Virtual Events and Accessibility

Rachel Keller Best Practices, Events, Tips N Tricks Leave a Comment

We can all agree that¬†2020 was the year of the¬†‚Äúpivot‚ÄĚ within the event industry.¬†We had to focus on shifting previously planned in-person events to the virtual space. Now, almost a year later, we continue to focus on elevating the virtual experience for¬†attendees. Accessibility may not have been top of mind as people scrambled¬†to¬†deliver¬†their¬†events in¬†2020. But,¬†moving into 2021¬†the bar has been raised¬†and accessibility is a must. Thinking about accessibility in a¬†digital¬†space may not be intuitive, so here are¬†some¬†key elements¬†to keep in mind as you plan your¬†future¬†events.¬†

1. Your Audience 

If your event is membership based, you may already have data on your audience to pull from. But if not, do not be afraid to ask questions during the registration process to ensure you are accommodating attendees.  You may find that a large portion of the audience will be listening to the event in their second language, or there may be visual and hearing considerations to be addressed when planning your content delivery. It is not impolite to ask! It will encourage those with accessibility needs to attend the event as they see you are prioritizing inclusivity.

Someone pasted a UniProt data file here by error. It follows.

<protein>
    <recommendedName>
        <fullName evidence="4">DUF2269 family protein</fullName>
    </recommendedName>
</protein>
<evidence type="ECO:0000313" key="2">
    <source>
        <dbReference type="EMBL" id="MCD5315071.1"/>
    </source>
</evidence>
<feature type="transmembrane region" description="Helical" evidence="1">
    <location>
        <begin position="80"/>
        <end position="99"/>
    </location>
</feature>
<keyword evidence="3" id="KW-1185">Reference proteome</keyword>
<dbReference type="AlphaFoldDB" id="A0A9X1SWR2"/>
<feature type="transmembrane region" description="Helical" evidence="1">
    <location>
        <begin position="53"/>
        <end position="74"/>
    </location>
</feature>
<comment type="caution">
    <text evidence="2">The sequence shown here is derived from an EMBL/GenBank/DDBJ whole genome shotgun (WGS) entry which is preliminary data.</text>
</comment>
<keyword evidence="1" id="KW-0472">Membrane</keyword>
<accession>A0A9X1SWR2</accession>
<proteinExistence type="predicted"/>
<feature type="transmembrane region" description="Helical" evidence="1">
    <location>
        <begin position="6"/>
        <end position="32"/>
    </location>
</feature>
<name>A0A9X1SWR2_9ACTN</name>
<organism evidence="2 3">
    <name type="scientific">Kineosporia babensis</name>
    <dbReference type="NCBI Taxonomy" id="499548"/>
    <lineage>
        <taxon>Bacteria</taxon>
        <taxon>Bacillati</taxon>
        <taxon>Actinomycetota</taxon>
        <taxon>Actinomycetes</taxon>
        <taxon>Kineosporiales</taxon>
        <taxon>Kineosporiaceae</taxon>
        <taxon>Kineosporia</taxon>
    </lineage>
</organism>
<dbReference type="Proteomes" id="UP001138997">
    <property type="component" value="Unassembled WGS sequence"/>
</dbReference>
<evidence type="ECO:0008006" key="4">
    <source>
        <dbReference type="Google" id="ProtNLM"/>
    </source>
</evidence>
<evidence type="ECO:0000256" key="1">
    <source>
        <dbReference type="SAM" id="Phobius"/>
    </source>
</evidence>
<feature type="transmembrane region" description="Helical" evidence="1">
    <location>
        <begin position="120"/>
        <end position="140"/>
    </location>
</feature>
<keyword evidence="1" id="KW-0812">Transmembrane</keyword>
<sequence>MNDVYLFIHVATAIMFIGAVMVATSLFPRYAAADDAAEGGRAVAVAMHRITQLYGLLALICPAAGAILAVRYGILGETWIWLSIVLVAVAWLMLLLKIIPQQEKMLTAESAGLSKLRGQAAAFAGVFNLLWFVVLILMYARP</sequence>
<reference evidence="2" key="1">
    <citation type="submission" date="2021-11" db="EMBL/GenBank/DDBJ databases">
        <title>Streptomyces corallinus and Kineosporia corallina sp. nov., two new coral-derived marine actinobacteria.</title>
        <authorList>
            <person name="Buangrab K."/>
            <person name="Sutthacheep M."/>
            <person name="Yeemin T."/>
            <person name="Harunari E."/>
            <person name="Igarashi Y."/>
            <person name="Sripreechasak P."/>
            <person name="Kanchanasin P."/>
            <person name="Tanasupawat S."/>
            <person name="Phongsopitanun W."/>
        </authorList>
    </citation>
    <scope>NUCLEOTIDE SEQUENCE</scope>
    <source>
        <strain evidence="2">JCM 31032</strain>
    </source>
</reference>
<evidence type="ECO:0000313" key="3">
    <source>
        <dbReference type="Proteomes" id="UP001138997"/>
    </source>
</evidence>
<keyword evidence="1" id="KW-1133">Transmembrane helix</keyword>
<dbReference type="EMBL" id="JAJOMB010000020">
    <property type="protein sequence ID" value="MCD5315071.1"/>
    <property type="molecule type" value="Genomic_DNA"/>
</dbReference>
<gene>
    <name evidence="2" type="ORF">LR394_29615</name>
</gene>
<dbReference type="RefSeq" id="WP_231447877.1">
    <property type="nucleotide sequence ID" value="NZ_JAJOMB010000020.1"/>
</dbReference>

2. Accessibility Tools

Now that you know who your audience is and what their needs are, you can shift focus on how to accommodate these needs. If you have not yet selected your virtual platform, focus on platforms that meet AODA (or other, similar legislation) compliance requirements. Some platforms offer even more  accessibility options for your audience. For example, PheedLoop, allows you to select tailored profiles such as a seizure safe profile that reduces flash or the choice to change your font size or contrast on your screen. You can also investigate what other tools you can leverage, such as providing live simultaneous translationclosed captioning,  and/or an American Sign Language translator.  

3. Budget Considerations

As accessibility tools come at a cost, it is important to include these items in your initial event budget. This ensures you have funds set aside to accommodate. It is important to ensure you are ready to adapt to the needs of your audience so they can fully engage and enjoy the event!  

Looking to learn more? Reach out to so we can help you elevate your virtual meeting or transition to a hybrid format without compromising accessibility or inclusivity!  

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Rachel Keller

Rachel is a dedicated event planner with experience managing a wide range of events including cocktail parties, internal town halls, Annual General Meetings and multi-day conferences. Her passion lies with creating strong relationships with her clients and delivering events that surpass expectations. Rachel prides herself on ensuring the event planning process is enjoyable for her clients and navigates any unexpected changes calmly and efficiently. She is driven to deliver the best results and won’t stop until every last detail has been covered. Rachel has a Bachelor of Arts Degree in Psychology from Wilfried Laurier University, as well as a post-graduate certificate in Event Management from Humber College.

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